“There is nothing like this in the area,” Jones said.  “[Champagne bars are] popping up everywhere, and I travel for work and go to them, but they’re a little more pretentious and make people uncomfortable because champagne is intimidating. We wanted to teach people and really learn the differences, not to be afraid of it.”

On weekends, The Merret often brings in DJs Friday and Saturday nights, and music is a big part of its atmosphere. Although space is limited — about 900 square feet on the inside with an additional patio on the front — they want people to have fun. 

“Our advantage is that we have good music, great craft cocktails and a great menu of champagne so you can sit here and dance in your chair,” Derrick Dodd said. “All three of us love going out and having a good time, but we don’t want to go to a club. We want good music and good drinks; good music is hard to find in the city. We wanted to make the kind of place we wanted to go.” 

The Merret also offers bottomless mimosas from noon to 3 p.m. with a build-your-own-option featuring fresh fruit and other mixers for $19. Though there isn’t room for a kitchen on-site, it offers hummus and pita and pear and goat cheese crostini, spinach and artichoke dip and a margarita flatbread, and every guest receives complimentary popcorn to help soak up the alcohol. On Sundays starting this spring, they’re going to pair with food trucks for additional food service. 

Champagne offerings range from Drappier ($17 per glass, $115 per bottle) to Armand de Brignac Gold Brut ($610). Domestic sparkling wines range from Chanson ($12, $46) to J Vineyards Rose ($20, $82) and prosecco is $11-$15 per glass.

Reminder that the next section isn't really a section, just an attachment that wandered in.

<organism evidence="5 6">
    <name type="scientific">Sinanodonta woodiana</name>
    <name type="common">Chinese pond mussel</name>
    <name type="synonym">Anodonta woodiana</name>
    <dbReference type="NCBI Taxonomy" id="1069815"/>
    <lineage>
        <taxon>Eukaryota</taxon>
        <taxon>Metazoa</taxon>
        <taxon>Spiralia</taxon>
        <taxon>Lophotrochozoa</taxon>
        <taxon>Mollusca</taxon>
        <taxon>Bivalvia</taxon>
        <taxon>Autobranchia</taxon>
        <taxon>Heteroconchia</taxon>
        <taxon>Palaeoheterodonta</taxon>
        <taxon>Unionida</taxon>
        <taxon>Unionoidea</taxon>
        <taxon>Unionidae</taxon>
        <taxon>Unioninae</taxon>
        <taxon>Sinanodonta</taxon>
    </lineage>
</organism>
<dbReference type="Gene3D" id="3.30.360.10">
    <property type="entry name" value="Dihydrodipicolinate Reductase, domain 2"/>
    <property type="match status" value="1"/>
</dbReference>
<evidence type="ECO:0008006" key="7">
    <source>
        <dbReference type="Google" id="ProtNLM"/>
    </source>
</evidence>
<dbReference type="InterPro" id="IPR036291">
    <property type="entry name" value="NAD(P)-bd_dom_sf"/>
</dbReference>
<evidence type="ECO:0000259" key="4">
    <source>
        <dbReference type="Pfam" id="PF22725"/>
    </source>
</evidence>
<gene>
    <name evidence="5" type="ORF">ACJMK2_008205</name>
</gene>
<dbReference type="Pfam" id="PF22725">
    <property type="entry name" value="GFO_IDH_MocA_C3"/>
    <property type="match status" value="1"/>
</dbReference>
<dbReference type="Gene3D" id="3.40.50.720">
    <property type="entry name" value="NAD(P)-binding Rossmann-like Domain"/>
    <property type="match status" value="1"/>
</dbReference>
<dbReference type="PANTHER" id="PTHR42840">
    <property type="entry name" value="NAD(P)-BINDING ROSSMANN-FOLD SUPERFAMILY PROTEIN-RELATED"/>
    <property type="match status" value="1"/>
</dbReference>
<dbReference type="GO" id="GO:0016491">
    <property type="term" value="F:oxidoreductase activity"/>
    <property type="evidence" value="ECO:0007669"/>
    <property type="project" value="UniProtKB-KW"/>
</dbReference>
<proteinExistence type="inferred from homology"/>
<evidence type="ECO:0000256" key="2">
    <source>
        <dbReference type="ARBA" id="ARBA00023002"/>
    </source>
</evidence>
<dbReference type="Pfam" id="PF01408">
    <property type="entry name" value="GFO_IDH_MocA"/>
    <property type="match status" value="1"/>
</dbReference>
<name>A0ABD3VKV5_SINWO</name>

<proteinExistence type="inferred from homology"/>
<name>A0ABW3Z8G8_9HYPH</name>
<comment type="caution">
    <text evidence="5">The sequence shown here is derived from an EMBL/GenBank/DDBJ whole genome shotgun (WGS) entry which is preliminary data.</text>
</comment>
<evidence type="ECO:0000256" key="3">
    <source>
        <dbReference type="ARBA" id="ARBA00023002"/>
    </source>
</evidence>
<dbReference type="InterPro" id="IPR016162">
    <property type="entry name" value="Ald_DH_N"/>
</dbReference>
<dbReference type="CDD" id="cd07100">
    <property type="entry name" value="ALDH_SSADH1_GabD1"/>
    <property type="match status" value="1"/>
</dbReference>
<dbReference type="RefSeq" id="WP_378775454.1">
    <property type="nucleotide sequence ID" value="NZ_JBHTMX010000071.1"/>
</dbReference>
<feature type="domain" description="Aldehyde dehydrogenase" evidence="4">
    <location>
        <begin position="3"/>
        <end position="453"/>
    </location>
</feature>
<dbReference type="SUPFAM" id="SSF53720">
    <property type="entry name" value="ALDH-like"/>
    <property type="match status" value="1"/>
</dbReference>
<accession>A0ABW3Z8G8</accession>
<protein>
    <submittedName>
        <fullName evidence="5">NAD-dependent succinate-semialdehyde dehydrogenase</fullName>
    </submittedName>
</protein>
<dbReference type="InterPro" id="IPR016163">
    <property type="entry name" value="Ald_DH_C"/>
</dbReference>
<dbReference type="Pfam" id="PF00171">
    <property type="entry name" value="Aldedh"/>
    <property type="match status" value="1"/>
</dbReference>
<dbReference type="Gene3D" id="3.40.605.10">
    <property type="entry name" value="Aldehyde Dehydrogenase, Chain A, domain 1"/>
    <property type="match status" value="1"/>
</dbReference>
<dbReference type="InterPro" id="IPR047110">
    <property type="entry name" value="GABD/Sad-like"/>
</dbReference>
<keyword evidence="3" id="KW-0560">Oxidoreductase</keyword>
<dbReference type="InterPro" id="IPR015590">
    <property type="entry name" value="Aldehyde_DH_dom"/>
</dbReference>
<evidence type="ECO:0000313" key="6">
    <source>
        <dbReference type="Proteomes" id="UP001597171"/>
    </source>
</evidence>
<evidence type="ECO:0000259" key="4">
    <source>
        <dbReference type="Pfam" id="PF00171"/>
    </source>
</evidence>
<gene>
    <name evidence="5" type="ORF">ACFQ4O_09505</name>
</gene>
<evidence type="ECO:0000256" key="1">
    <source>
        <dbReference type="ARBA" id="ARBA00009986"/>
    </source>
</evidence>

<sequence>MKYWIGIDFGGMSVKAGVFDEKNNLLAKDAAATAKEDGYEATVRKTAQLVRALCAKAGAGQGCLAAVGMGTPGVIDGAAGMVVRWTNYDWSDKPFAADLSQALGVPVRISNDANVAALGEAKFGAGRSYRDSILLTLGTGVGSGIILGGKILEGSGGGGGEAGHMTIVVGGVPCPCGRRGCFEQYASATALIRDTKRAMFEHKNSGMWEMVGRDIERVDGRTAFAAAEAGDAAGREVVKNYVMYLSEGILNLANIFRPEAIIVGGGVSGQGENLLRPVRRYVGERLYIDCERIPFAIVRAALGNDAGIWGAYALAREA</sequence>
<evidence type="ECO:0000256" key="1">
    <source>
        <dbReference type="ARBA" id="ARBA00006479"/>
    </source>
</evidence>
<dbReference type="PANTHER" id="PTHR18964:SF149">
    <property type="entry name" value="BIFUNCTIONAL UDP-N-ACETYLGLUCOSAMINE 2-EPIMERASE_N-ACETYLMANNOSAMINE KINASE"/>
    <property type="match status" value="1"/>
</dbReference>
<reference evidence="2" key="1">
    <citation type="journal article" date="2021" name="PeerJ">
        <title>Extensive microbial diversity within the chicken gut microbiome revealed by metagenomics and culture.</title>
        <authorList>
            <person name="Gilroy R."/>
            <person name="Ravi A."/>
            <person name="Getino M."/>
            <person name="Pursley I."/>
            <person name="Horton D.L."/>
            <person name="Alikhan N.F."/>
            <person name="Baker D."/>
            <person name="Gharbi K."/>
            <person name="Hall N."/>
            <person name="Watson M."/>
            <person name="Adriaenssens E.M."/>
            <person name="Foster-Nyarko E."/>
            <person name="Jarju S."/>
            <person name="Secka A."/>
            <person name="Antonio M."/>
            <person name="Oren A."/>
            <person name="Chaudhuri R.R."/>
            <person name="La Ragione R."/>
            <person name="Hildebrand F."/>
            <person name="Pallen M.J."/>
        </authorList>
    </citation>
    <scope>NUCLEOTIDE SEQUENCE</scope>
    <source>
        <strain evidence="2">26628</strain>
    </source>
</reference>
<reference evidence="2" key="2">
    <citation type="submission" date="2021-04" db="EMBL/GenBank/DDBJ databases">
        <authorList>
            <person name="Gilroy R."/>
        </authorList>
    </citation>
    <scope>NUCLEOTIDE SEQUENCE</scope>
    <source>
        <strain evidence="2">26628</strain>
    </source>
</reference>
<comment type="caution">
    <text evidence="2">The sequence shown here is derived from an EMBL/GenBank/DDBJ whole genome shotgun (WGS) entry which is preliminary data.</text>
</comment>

The Merret also offers a selection of other wines and seasonal craft cocktails. It recently added a new Frosé (frozen rosé) machine, accompanied by pink straws emblazoned with The Merret’s name.  

A hit among customers is the Chambong, a combination champagne flute and beer bong that allows them to drink the wine in one take. 

“We’ve been using the ‘blame it on the bong’ hashtag,” Jones said. “I saw them out in L.A. and I thought it would be fun. I got four or five but then had to get 50 for the grand opening. We’ve had spouses come in midday and get two Chambongs. It’s a big pull for people to come in.” 

During the week, Jones said the clientele tends to be people who live in the area, but on weekends it has become so popular that they need security because it is one in and one out. She said The Merret draws everyone, from people celebrating 21st birthday parties to regulars in their 80s. 

“At first, they might seem standoffish because maybe they’re a little different, but by the end of the night, they’re Chambonging together,” she said. “It’s a celebratory place, so you can’t be mad or sad in here. You can’t be sad when you’re popping a bottle.”  

The Merret is the champagne sponsor for the upcoming Hangover Brunch April 7 in the Farmer’s Market District, where guests get to sample food and drink from more than 15 vendors. 

Visit themerret.com.